FRC frequently attacks LGBTQ people with false and dangerous rhetoric likening them to pedophiles. FRC advocates biblical punishment for LGBTQ people, promotes pseudoscientific and dangerous conversion therapy practices and advances the claim that LGBTQ rights come at the expense of so-called religious freedom.
FRC’s public statements on religious freedom show its intent. Not only does its view of “religious freedom” clash with LGBTQ rights, but the group also promotes the false notion that religious freedom includes a right to discriminate against LGBTQ people or minority religions. In a 2022 World magazine article, Joseph Backholm, FRC senior fellow for biblical worldview and strategic engagement, asked if religious freedom allows discrimination and responded affirmatively: “The things we once celebrated as ‘freedom’ are now ridiculed as ‘discrimination.’”
Other groups, such as ADF, which sponsored this year’s event, hold similar views about the meaning of religious freedom. Hatewatch has previously documented ADF’s advocacy for the criminalization of homosexuality in Central America and the Caribbean. In Europe, ADF has argued for countries to sterilize transgender people as a component of changing their government-issued identification.
The Religious Freedom Institute (RFI), which sponsored the summit and had four representatives on various panels at this year’s event, has partnered with ADF to promote legislation in the U.S. that would allow medical providers to opt out of providing care to transgender people or abortion-related care.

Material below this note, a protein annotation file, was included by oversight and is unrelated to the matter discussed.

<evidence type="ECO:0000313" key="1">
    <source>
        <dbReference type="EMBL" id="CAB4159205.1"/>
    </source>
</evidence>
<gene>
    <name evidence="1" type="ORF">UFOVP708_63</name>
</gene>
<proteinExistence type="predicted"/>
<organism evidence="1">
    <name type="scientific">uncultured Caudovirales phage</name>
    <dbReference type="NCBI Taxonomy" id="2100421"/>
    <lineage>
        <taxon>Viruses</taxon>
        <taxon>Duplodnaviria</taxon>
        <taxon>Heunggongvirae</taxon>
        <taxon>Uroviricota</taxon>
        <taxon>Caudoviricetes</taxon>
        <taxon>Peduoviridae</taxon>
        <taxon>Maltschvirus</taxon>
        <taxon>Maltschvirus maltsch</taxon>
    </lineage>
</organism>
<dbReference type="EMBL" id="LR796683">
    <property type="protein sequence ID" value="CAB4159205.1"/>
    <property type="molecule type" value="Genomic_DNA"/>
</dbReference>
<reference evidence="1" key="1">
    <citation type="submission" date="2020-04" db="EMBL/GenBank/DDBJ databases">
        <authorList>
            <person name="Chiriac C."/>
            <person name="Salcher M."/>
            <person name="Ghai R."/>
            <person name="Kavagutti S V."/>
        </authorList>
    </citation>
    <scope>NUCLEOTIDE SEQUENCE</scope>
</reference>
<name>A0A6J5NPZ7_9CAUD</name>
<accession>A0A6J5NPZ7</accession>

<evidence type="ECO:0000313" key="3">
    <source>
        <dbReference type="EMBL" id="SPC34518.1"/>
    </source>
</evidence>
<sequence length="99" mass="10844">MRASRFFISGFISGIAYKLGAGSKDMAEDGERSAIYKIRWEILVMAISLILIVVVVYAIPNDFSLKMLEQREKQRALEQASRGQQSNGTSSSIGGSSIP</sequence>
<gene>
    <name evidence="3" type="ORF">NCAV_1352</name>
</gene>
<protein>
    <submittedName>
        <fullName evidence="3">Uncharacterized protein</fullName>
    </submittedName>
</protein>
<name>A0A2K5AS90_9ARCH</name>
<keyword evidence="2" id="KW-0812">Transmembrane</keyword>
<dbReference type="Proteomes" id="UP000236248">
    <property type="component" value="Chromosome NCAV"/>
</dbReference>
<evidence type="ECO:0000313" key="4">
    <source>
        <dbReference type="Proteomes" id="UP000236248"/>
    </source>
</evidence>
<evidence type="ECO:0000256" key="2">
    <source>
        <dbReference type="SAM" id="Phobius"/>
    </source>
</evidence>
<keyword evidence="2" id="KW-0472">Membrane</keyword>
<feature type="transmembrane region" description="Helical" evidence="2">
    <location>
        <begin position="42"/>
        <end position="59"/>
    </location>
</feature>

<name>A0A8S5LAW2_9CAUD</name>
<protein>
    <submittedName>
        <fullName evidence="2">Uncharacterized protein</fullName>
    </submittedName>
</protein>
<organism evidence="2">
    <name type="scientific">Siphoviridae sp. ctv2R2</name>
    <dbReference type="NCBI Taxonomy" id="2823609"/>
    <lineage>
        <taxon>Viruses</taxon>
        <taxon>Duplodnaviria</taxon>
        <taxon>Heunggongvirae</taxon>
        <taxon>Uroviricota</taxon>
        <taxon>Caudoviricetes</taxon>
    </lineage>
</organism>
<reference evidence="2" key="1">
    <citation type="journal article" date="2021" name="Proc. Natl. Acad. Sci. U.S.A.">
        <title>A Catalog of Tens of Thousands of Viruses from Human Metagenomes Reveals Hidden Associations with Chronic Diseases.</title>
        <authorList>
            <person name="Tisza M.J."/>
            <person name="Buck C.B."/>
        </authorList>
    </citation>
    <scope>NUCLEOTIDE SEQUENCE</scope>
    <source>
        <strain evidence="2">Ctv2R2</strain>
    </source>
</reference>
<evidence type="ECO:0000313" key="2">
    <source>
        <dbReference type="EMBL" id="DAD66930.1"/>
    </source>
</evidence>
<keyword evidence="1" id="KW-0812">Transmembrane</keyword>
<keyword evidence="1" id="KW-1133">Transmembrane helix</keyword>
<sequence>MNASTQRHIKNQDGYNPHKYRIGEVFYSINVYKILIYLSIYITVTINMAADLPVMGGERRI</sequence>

Among the multiple RFI representatives at the summit was enior fellow Eugene Yapp, who has argued in favor of criminalizing LGBTQ people. In a 2021 article for the International Women’s Alliance for Family Institution and Quality Education, Yapp wrote that “not prosecuting” LGBTQ people was tantamount to exempting them from the rule of law and that “Real discrimination is upon those who have a very different version and account of sex and gender, such as traditional religion and their respective institutions.”
The IRF itself aired anti-LGBTQ talking points as an example of religious freedom. The official summit Twitter account retweeted an article from Sen. Roger Wicker, R-Miss., the honorary Senate co-chair of the event, in which he decried the “disregard for religious freedom” shown by the administration of President Joe Biden and state governments that protect LGBTQ people from discrimination. Wicker’s statement also cited Colorado baker Jack Phillips’ challenge to that state’s LGBTQ nondiscrimination protections and endorsed Phillips’ view that the state’s enforcement of the law is an attempt to “punish me for my faith.”
Religious freedom does not exist in a human-rights vacuum
Religious pluralism, or a respect for a diverse array of religious perspectives, is a sign of a healthy and open democracy. It has been an important component of American foreign policy. Addressing the summit in a recorded video message, Secretary of State Anthony Blinken said as much, calling religious freedom both “essential” and “vital” to American diplomacy and national security. Religious freedom is also “inextricably linked” to many other liberties including assembly, expression, speech and participation in public life, Blinken said.
On stage with Tony Perkins, Rep. McGovern detailed this view. In addition to name-checking LGBTQ people, women and religious minorities, the congressman also warned against the exclusionary form of religious freedom that seeks to privilege one religious group and allow them to impose their beliefs on others. McGovern explained such groups attempt to use the “force of law” to create a license for them to discriminate. “That kind of behavior,” McGovern said, “is the very definition of the violation of the right to religious freedom.”
Banner image: Rep. Jim McGovern, D-Mass., speaks at a Jan. 31 meeting of the House Rules Committee at the U.S. Capitol in Washington, D.C. (Photo by Michael Brochstein/ZUMA Press Wire)